Even if you can't explain the significance behind every color and symbol used in road signs, you may understand them on a subconscious level. That's why the designs are chosen in the first place: Our brains associate colors with certain feelings, and on the road, a symbol's ability to communicate danger in less time than it takes to read a word could mean the difference between life and death.

This was taken into consideration when the federal government standardized the markings used to separate traffic lanes in 1971. Today the lines are painted in two colors: White for when both traffic lanes are traveling in the same direction and yellow for when they're not. The distinction is meant to prevent accidents, but it took years to convince officials that it was the right choice.

Edward Hines designed the first modern centerline for a road in the early 1900s. He made it white, inspired by spilled milk he once saw on a freshly paved road, and that color remained the default for decades. By 1955, most states used white stripes to divide their traffic lanes. The one exception was Oregon. The state insisted that yellow was a better way to signal caution—a claim the rest of the country didn't buy. Oregon ultimately agreed to change its centerlines to white when the government threatened to withhold $300 million in highway funding.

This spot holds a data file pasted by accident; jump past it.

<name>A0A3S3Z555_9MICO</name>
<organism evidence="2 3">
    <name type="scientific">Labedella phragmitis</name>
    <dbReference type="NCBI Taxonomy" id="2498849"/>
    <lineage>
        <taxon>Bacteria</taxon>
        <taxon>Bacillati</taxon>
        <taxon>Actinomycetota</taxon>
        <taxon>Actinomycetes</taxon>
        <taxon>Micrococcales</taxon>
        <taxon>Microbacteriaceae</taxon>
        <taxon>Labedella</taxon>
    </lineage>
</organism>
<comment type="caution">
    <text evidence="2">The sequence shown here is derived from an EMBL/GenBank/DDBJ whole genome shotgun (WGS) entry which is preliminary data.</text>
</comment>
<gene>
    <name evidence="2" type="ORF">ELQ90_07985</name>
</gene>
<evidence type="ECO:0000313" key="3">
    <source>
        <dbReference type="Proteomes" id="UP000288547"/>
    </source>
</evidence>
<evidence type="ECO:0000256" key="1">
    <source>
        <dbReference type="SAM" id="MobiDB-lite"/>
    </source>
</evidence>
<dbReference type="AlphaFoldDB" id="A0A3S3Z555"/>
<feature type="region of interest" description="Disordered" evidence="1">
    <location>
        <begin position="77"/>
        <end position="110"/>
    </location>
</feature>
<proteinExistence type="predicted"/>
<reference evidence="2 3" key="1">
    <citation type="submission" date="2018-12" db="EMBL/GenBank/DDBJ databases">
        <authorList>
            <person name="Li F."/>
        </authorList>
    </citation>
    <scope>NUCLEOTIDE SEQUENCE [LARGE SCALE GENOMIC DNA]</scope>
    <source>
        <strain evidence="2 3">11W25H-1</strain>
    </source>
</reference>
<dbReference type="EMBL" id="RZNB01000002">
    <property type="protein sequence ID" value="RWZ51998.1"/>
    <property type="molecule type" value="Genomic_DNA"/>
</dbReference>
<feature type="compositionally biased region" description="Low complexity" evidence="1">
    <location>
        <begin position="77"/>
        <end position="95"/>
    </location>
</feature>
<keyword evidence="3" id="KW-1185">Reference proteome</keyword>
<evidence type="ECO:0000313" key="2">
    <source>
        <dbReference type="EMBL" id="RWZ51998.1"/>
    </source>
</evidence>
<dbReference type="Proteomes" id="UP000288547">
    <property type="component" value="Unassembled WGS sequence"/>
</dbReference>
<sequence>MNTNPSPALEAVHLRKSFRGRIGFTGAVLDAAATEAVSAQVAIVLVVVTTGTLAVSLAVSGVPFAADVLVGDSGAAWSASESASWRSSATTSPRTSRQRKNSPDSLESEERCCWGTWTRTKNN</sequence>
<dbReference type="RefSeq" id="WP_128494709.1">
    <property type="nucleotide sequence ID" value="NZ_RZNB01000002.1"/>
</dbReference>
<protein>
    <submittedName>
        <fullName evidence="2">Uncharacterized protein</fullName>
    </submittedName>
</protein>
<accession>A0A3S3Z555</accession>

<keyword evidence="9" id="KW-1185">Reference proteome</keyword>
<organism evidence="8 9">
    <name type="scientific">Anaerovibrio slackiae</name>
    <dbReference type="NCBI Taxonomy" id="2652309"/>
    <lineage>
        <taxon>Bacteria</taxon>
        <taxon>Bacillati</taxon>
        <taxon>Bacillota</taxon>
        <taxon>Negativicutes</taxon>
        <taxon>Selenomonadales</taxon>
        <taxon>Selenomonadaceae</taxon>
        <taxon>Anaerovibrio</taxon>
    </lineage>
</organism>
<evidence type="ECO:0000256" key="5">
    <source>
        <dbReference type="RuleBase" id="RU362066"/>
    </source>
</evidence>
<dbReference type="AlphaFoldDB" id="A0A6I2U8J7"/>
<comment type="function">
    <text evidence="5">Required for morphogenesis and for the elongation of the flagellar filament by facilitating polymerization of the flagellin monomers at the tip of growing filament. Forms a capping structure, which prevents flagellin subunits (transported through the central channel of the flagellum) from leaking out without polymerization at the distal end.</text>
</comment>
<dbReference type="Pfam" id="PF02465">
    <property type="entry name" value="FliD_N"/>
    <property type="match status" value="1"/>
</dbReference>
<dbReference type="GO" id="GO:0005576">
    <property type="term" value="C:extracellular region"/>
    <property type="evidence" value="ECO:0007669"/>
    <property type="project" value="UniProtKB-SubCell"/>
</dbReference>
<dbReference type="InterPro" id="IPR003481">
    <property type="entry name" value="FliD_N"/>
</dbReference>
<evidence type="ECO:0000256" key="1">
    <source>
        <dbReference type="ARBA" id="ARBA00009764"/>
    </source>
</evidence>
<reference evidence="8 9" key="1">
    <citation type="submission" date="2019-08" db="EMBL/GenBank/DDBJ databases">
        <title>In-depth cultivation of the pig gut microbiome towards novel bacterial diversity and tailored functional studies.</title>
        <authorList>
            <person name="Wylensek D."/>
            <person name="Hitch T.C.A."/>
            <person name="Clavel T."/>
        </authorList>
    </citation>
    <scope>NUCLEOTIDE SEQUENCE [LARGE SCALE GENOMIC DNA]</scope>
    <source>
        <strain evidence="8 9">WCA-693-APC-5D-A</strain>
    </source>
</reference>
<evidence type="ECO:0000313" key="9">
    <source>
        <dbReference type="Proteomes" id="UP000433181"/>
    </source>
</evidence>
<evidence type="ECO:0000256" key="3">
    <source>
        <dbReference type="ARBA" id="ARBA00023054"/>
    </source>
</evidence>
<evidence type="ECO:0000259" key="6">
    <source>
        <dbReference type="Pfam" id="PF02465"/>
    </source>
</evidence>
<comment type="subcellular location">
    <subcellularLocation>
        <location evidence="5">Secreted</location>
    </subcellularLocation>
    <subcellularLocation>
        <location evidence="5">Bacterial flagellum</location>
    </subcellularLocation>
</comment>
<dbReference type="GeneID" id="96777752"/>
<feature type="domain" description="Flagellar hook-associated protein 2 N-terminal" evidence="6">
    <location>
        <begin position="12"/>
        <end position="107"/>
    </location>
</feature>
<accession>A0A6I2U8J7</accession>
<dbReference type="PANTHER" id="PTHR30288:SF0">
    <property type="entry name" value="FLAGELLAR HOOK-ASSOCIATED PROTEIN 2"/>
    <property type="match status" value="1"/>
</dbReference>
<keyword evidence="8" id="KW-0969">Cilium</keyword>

By 1971, the people in charge of standardizing highway symbols had come around to Oregon's point of view. The case for yellow as the color for caution was stronger than ever: It had been implemented in stoplights as the signal for slow and it was even the color of stop signs in the early 20th century.

But not every centerline needed to come with such a strong warning. While the color of lines separating parallel traffic flow remained white, yellow was used as a buffer between cars driving in the opposite directions—in other words, the lines that are most dangerous to cross. That rule in the 1971 edition of the Manual of Uniform Control Devices for Streets and Highways is still standard today.

Many road sign features, like the green in interstate signs, have interesting origin stories. Here are more facts about the roads you take every day.

[h/t Reader's Digest]